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Article: Design formulations for non-welded and welded aluminium columns using Continuous Strength Method

TitleDesign formulations for non-welded and welded aluminium columns using Continuous Strength Method
Authors
Keywords0.2% proof stress
Aluminium structures
Buckling curves
Code predictions
Continuous strength method
Issue Date2011
PublisherPergamon. The Journal's web site is located at http://www.elsevier.com/locate/engstruct
Citation
Engineering Structures, 2011, v. 33 n. 12, p. 3197-3207 How to Cite?
AbstractAluminium members are used in structural applications due to their high strength-to-weight ratio, corrosion resistance, attractive appearance, recyclability, ease of production and availability. Thin aluminium sections are susceptible to buckling at a relatively low stress and welding makes it even worse; the design stress i.e. 0.2% proof stress is almost halved in the vicinity of the heat affected zones (HAZs). Currently available design codes have their guidelines both for welded and non-welded aluminium columns, but the predictions for welded aluminium columns are often quite inconsistent. The current research exploits a newly developed strain based design approach the 'Continuous Strength Method' (CSM) to predict the behaviour of aluminium members with SHS and RHS cross-sections subjected to compression. A new design curve is proposed herein to predict the cross-sectional resistance in compression; this concept is further extended to propose a new Perry type buckling curve to predict the flexural buckling resistance of aluminium columns. A simplified technique is proposed to include the effect of heat affected zone (HAZ) in CSM formulations. The CSM predictions for aluminium columns are compared against those obtained using available guidelines proposed by the European, American and Australian/ New Zealand standards of aluminium structures. The CSM predictions for non-welded columns are in line with the code predictions, whilst the proposed simple technique for transversely welded columns seems to produce significantly improved predictions. © 2011 Elsevier Ltd.
Persistent Identifierhttp://hdl.handle.net/10722/150602
ISSN
2015 Impact Factor: 1.893
2015 SCImago Journal Rankings: 1.813
ISI Accession Number ID
Funding AgencyGrant Number
The University of Hong Kong
Funding Information:

The work described in this paper was supported by the William M.W. Mong Engineering Research Fund provided by The University of Hong Kong.

References

 

DC FieldValueLanguage
dc.contributor.authorAshraf, Men_US
dc.contributor.authorYoung, Ben_US
dc.date.accessioned2012-06-26T06:06:04Z-
dc.date.available2012-06-26T06:06:04Z-
dc.date.issued2011en_US
dc.identifier.citationEngineering Structures, 2011, v. 33 n. 12, p. 3197-3207en_US
dc.identifier.issn0141-0296en_US
dc.identifier.urihttp://hdl.handle.net/10722/150602-
dc.description.abstractAluminium members are used in structural applications due to their high strength-to-weight ratio, corrosion resistance, attractive appearance, recyclability, ease of production and availability. Thin aluminium sections are susceptible to buckling at a relatively low stress and welding makes it even worse; the design stress i.e. 0.2% proof stress is almost halved in the vicinity of the heat affected zones (HAZs). Currently available design codes have their guidelines both for welded and non-welded aluminium columns, but the predictions for welded aluminium columns are often quite inconsistent. The current research exploits a newly developed strain based design approach the 'Continuous Strength Method' (CSM) to predict the behaviour of aluminium members with SHS and RHS cross-sections subjected to compression. A new design curve is proposed herein to predict the cross-sectional resistance in compression; this concept is further extended to propose a new Perry type buckling curve to predict the flexural buckling resistance of aluminium columns. A simplified technique is proposed to include the effect of heat affected zone (HAZ) in CSM formulations. The CSM predictions for aluminium columns are compared against those obtained using available guidelines proposed by the European, American and Australian/ New Zealand standards of aluminium structures. The CSM predictions for non-welded columns are in line with the code predictions, whilst the proposed simple technique for transversely welded columns seems to produce significantly improved predictions. © 2011 Elsevier Ltd.en_US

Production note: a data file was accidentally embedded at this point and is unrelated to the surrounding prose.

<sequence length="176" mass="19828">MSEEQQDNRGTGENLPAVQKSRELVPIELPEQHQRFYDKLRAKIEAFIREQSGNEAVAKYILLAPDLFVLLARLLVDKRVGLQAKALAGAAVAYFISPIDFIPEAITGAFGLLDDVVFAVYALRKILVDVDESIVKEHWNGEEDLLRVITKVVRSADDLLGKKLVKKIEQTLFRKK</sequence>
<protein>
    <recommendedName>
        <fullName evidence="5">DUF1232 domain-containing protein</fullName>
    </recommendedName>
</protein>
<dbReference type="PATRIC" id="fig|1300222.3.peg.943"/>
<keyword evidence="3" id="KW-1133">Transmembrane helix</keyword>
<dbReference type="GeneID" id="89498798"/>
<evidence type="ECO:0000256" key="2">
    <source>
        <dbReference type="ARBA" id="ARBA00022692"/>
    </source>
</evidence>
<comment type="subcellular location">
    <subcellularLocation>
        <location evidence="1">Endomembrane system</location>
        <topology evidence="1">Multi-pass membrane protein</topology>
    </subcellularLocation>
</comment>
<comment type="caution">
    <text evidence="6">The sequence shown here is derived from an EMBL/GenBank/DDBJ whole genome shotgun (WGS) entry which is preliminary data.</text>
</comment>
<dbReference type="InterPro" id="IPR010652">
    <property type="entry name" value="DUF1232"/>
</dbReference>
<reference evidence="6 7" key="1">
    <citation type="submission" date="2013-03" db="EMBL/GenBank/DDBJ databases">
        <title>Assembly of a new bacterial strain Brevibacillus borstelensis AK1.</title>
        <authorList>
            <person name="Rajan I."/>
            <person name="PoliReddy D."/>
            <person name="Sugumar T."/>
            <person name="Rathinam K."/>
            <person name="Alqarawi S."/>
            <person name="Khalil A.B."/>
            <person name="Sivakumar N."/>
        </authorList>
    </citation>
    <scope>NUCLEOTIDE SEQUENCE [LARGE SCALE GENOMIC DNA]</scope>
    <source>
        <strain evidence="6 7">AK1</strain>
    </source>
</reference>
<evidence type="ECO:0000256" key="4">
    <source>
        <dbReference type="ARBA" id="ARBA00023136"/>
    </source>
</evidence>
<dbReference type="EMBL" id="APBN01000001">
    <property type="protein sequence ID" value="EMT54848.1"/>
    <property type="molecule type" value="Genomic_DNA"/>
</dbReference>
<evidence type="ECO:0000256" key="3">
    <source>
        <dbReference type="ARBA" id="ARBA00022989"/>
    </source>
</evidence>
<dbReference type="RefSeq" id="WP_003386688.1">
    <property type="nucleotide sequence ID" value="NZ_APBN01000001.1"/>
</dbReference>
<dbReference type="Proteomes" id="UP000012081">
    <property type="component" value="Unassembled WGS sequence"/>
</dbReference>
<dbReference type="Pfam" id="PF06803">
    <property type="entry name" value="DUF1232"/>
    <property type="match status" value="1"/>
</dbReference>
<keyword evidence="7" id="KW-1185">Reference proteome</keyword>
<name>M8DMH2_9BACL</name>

dc.languageengen_US
dc.publisherPergamon. The Journal's web site is located at http://www.elsevier.com/locate/engstructen_US
dc.relation.ispartofEngineering Structuresen_US
dc.subject0.2% proof stressen_US
dc.subjectAluminium structuresen_US
dc.subjectBuckling curvesen_US
dc.subjectCode predictionsen_US
dc.subjectContinuous strength methoden_US
dc.titleDesign formulations for non-welded and welded aluminium columns using Continuous Strength Methoden_US
dc.typeArticleen_US
dc.identifier.emailYoung, B: young@hku.hken_US
dc.identifier.authorityYoung, B=rp00208en_US
dc.description.naturelink_to_subscribed_fulltexten_US
dc.identifier.doi10.1016/j.engstruct.2011.07.027en_US
dc.identifier.scopuseid_2-s2.0-80053380717en_US
dc.identifier.hkuros209536-
dc.relation.referenceshttp://www.scopus.com/mlt/select.url?eid=2-s2.0-80053380717&selection=ref&src=s&origin=recordpageen_US
dc.identifier.volume33en_US
dc.identifier.issue12en_US
dc.identifier.spage3197en_US
dc.identifier.epage3207en_US
dc.identifier.isiWOS:000297823200008-
dc.publisher.placeUnited Kingdomen_US
dc.identifier.scopusauthoridYoung, B=7402192398en_US
dc.identifier.scopusauthoridAshraf, M=7201371795en_US
dc.identifier.citeulike9832204-

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